Android Programming – Part 4 – The Telephony Event Handler

In part 3 I've looked at the entry method of my app that is called whenever the app is started and how it registers a listener object to network status events. In this part I'll take a look at the listener object itself.

The code for the listener object is part of my app and is a private class that is only visible to my app but not to the outside world. Here's a code snippet that shows how it looks like:

private class MyPhoneStateListener extends PhoneStateListener {
  /* Get the Signal strength from the provider,
     each time there is an update */

  public void onSignalStrengthsChanged(SignalStrength signalStrength) {

  try {
    /* output signal strength value directly on canvas of
       the main activity */

    outputText = "v7, number of updates: " +

    NumberOfSignalStrengthUpdates += 1;
    outputText += "rnrnNetwork Operator: " +
                   Tel.getNetworkOperator() +
                   " "+ Tel.getNetworkOperatorName() + "rn";

    outputText += "Network Type: " +
                   String.valueOf(Tel.getNetworkType()) +


To keep things simple the app only uses one listener method in the listener object, "onSignalStrengthsChanges". As the name implies this method is called whenever the signal strength of the current cell changes. It is "overridden" as I don't want Android to execute the default actions of this method but I want to do my own things in my instance of the class. When this method is called I also get other network status information and compare it to previously received values. If, for example, the cell-id has changed, I increase a corresponding counter variable accordingly.

Reading network status information seems to be a dangerous thing. If network coverage is lost and the method is called for whatever reason, one of the status query methods throws an error, known as an "exception" in Java. If that exception is not handled, the application will be terminated with an error message presented to the user. To prevent that from happening, all network status querries are performed in a "try – catch" construct. If an exception occurs in the "try" part of the code, execution continues in the "catch" part where the exception can be handled. In the case of this app, the code for the "catch" part is rather short as it doesn't do anything with the exception and just hopes for a better day when the device finds the network again.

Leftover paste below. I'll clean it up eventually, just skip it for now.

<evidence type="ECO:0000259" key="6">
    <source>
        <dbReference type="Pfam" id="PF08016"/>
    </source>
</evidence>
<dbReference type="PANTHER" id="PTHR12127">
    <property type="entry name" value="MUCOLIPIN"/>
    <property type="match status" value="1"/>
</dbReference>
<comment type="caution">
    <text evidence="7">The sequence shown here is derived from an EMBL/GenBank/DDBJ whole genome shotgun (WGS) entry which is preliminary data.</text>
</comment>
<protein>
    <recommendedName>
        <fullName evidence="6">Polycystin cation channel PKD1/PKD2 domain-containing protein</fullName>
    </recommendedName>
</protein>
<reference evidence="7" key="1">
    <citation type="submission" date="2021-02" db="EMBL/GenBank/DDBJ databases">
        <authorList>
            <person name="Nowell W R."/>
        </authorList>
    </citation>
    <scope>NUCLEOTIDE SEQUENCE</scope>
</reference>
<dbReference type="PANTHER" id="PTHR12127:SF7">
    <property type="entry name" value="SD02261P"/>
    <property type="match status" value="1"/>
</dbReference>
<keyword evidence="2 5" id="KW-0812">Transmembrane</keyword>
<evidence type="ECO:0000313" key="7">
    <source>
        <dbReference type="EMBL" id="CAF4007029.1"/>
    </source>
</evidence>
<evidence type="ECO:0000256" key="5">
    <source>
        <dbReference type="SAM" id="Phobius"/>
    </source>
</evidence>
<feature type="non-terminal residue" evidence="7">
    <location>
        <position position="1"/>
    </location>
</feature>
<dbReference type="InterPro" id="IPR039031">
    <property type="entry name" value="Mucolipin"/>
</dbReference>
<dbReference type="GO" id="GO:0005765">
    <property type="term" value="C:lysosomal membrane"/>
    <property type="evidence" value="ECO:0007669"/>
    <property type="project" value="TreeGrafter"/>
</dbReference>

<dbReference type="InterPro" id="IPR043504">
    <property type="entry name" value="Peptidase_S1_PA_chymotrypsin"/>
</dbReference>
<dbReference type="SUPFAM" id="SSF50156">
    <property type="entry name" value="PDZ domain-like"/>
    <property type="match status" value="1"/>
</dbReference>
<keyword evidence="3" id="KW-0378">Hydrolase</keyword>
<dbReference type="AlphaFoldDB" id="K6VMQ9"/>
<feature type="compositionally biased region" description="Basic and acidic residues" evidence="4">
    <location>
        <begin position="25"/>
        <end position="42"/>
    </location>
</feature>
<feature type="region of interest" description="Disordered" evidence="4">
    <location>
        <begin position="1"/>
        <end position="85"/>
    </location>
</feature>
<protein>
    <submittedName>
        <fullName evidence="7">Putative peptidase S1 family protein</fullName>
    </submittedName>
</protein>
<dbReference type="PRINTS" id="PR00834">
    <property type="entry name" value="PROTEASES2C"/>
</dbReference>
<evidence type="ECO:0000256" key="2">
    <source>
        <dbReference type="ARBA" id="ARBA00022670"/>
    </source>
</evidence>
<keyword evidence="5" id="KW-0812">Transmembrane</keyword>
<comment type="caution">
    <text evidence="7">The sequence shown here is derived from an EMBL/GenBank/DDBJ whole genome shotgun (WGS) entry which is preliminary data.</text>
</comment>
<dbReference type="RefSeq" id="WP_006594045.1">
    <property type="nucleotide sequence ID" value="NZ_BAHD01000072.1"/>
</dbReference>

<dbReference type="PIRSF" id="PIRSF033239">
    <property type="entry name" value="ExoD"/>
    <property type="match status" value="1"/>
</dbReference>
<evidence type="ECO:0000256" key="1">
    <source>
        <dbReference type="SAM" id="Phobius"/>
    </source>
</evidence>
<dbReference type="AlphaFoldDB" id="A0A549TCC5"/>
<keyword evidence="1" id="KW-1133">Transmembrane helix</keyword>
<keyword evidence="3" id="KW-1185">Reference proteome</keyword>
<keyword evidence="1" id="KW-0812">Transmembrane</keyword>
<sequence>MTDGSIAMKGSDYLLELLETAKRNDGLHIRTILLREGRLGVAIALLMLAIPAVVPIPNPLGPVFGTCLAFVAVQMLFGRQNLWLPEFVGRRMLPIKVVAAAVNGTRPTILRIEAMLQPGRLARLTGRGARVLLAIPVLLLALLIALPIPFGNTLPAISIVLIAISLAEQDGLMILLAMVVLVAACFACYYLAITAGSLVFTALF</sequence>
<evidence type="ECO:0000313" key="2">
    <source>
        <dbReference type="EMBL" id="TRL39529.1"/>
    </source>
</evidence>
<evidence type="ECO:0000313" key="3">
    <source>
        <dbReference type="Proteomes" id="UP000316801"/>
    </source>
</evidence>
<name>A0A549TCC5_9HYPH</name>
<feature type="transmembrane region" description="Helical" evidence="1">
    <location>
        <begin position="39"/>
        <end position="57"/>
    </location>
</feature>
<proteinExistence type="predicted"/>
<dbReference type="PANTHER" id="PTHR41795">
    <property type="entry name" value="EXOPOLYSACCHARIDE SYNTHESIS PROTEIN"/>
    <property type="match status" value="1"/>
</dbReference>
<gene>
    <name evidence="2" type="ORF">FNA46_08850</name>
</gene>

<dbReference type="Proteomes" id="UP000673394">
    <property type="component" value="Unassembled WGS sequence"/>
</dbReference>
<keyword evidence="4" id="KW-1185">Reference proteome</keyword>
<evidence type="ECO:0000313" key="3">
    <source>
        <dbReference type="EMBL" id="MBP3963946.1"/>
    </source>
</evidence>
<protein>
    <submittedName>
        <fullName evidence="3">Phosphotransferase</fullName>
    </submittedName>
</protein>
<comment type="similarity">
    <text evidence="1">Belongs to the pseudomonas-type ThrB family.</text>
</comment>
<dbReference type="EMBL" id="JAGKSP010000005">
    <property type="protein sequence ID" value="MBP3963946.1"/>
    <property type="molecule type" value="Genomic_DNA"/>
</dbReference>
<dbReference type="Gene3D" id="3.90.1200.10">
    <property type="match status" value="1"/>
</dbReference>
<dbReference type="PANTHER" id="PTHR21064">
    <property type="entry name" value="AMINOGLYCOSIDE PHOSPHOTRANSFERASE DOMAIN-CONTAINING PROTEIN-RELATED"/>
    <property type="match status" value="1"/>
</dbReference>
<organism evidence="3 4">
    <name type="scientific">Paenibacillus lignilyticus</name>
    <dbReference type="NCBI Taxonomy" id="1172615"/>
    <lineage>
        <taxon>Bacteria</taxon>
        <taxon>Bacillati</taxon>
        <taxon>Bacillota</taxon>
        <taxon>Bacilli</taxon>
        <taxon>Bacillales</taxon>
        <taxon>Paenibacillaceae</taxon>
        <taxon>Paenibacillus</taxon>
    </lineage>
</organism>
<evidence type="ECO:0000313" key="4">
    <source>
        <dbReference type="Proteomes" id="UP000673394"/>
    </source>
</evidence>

To retrieve the network status information I am interested in, I call the following methods provided by the Android API:

  • TelephonyManager.getNetworkOperator()
  • TelephonyManager.getNetworkOperatorName()
  • TelephonyManager.getNetworkOperatorType()
  • SignalStrength.getGsmSignalStrength() –> works for UMTS as well…
  • GsmCellLocation.getCid()
  • GsmLellLocation.getLac()

There's also objects and methods in the API to get information about neighboring cells. However, this doesn't seem to be implemented consistently accross different devices and network technologies. In fact I tried this on several different types and models and only one would give me neighboring cell information and then only for GSM but not for UMTS. Here's the code for it:

   /* Neighbor Cell Stuff */
   List<NeighboringCellInfo> nbcell = Tel.getNeighboringCellInfo ();
   outputText += "Number of Neighbors: "  +
                  String.valueOf(nbcell.size()) + "rn";

   Iterator<NeighboringCellInfo> it = nbcell.iterator();
   while (it.hasNext()) {
     outputText += String.valueOf(( + "rn";

And finally, the output text I've generated needs to end up on the screen. There are several ways to do it and I've decided to go for the straight forward approach:

   /* And finally, output the generated string with all the
      info retrieved */

   TextView tv = new TextView(getApplicationContext());

There we go, this is the core of the app to get network status information via the Android API. I guess one more part in this series is necessary to describe some bells and whistles for smooth user interaction and of course the release of the complete code so you can play around with it as well if you like.